Can Mormons Now Make Fun of Gays?

On the Sirius Satellite radio in my car, when Rush is not on, I usually switch back and forth between the Sinatra station and the Broadway station.

The primary host on the Broadway station is a fellow named Seth Rudetsky.  Openly gay, Rudetsky occasionally lets his politics bleed into his insider commentary, as he did not too long when he gratuitously denounced, on the air, former Frasier star Kelsey Grammer.

Grammer was taking over the lead in the long-running La Cage aux Folles, one of the many gay-themed shows now on Broadway.  Grammer's sin: being a straight, out-of-the-closet Republican.  In Rudetsky's view, Republicans are homophobes.  He thought it hypocritical of Grammer to play a gay man and went on to cite some of Grammer's heterosexual peccadillos. 

In June, however, a happier Rudetsky turned much of his attention to the upcoming Tony Awards Show to be hosted by the openly gay former Doogie Howser star, Neil Patrick Harris.

Rudetsky was particularly excited when a play that he liked, that just happened to be produced by the openly gay Scott Rudin, won nine Tony Awards, including Best Musical.  (If you have not noticed, gays have a fair share of influence on Broadway.)

The show Rudetsky gushed about is called, hang on here, Book of Mormon.  It is pretty much what it sounds like -- a musical satire about Mormonism.  The following lyrics come from the song, "All-American Prophet."  They are typical:

You all know the Bible

Is made of Testaments old and new.

You've been told it's just those two parts,

Or only one, if you're a Jew.

But what if I were to tell you

There's a FRESH third part out there?

That was found by a HIP new prophet

Who had a little...

Donny Osmond flair.

These come from the song "I Believe," a song that caught my attention because I live in the storied Jackson County. 

I believe that God lives on a planet called Kolob.

I believe that Jesus has his own planet as well.

And I believe that the Garden of Eden was in Jackson County, Missouri.

If you believe, the Lord will reveal it.

And you'll know it's all true. You'll just feel it.

You'll be a Mormon

And, by gosh!

A Mormon just believes!

To be fair, the show's creators, crypto-conservatives Trey Parker and Matt Stone, are the only equal-opportunity satirists making a living in show business.  Their puppet movie, Team America: World Police, opens with a pitch perfect parody of the gay-themed Broadway show Rent and its imagined showstopper, "Everyone Has AIDS."

My father (AIDS!)

My sister (AIDS!)

My uncle and my cousin and her best friend (AIDS AIDS AIDS!)

The gays and the straights

And the white and the spades

Everyone has AIDS!

My grandma and my dog 'ol blue (AIDS AIDS AIDS)

The pope has got it and so do you (AIDS AIDS AIDS AIDS AIDS)

C'mon everybody we got quilting to do (AIDS AIDS AIDS AIDS AIDS)

We gotta break down these barricades, everyone has AIDS

The more observant reviewers on the left were not amused.  J. Hoberman, writing in the Village Voice in October 2004, observed, "No matter how you parse it, the South Park guys' election-season intervention is a flag-waving, fag-baiting farce that -- all puppet all the time -- celebrates, even as it debunks, good old-fashioned American know-how."

Note how just seven years ago, a writer on the left could casually use the phrase "fag-baiting" without fear of losing his job -- or his fortune.  For instance, it cost basketball star Kobe Bryant a cool $100,000 and a rash of apologies when he uttered the word "faggot" on the court in the recent NBA playoffs.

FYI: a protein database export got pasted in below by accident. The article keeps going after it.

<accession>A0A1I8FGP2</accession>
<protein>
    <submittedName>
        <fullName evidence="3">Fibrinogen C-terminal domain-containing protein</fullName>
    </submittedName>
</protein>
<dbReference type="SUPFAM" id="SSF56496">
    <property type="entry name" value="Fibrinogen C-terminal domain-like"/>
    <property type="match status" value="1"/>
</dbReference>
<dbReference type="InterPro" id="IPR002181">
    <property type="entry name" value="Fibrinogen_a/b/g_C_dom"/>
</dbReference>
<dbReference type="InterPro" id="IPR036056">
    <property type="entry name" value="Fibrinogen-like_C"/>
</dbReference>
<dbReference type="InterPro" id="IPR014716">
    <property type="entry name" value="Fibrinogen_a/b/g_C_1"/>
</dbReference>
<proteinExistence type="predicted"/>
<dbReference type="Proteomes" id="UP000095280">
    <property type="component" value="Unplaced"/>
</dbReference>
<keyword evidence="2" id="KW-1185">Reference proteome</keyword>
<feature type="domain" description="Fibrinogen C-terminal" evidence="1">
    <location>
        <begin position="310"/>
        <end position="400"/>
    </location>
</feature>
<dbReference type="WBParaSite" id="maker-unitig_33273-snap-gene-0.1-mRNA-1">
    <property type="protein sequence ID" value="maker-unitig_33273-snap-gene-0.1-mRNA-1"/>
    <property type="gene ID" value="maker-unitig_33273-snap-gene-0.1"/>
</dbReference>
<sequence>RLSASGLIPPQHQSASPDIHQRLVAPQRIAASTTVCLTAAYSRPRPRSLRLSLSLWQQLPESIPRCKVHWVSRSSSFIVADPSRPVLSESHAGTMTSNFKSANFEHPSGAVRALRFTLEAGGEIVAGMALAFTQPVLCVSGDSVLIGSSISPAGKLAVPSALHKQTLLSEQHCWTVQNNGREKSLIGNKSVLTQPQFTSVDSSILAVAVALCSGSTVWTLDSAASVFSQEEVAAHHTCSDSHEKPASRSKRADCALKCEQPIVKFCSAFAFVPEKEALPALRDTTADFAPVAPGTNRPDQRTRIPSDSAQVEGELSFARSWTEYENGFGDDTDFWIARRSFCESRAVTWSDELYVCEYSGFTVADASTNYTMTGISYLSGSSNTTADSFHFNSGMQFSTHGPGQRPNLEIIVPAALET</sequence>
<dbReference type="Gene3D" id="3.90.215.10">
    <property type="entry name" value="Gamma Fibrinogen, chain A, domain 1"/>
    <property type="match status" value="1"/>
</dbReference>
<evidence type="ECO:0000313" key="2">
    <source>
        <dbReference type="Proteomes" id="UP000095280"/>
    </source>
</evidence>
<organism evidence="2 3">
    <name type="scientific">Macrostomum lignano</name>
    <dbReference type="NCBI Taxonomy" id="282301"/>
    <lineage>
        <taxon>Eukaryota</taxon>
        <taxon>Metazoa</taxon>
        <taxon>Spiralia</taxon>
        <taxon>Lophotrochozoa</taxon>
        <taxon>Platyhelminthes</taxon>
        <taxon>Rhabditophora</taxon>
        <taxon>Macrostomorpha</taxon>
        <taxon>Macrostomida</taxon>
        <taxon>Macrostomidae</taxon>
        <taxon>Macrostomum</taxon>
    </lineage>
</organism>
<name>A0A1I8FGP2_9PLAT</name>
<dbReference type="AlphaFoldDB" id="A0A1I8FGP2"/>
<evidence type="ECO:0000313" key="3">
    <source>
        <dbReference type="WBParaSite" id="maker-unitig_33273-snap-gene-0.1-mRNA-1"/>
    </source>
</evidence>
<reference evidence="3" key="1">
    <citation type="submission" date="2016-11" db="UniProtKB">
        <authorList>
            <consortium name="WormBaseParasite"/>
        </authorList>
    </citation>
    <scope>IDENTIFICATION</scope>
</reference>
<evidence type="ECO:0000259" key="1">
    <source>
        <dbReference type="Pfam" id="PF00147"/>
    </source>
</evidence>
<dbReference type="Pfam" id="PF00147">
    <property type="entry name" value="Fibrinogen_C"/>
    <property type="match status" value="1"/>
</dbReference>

Bottom line: Team America: The Musical would never get produced on Broadway.  Even more unthinkable would be a "Book of Mormon"-style send-up of the Koran.  On the great white way, some cows are much more sacred than others.

When Parker and Stone attempted to satirize the ban on images of Mohammed by having the prophet show up in South Park wearing a bear suit, the proudly iconoclastic Comedy Central censored the episode.  Parker and Stone received their share of death threats nonetheless.

In a scarily short period of time, alas, the organized gay lobby has moved towards an Islamic-style imposition of its own norms. 

The wicked 2009 assault on Miss California, Carrie Prejean, for venturing her support of traditional marriage marked something of a turning point in the movement's history from the vaguely libertarian to the fully totalitarian.  The formidable Camille Paglia, herself a lesbian, has dared to say what others have observed, namely "just how insanely Stalinist gay activism has become." 

Say what one will about Muslims, they would not produce a musical like "Book of Mormon."  And for all his faults, I doubt if Stalin would stand up and shout "Brava" at show's end. 

If truly interested in the tolerance and understanding it ceaselessly preaches, the gay lobby could learn a thing or two from the Mormons themselves.

"The production may attempt to entertain audiences for an evening," said the church in its official comment on the show, "but the Book of Mormon as a volume of scripture will change people's lives forever by bringing them closer to Christ."

Parker and Stone described the church's measured response as something "we actually completely agree with."  They continued:

Before the church responded, a lot of people would ask us, 'Are you afraid of what the church would say?' And Trey and I were like, 'They're going to be cool.' And they were like, 'No, they're not. There are going to be protests.' And we were like, 'Nope, they're going to be cool.' We weren't that surprised by the church's response. We had faith in them.

Seth, my man, there is a lesson to be learned here.

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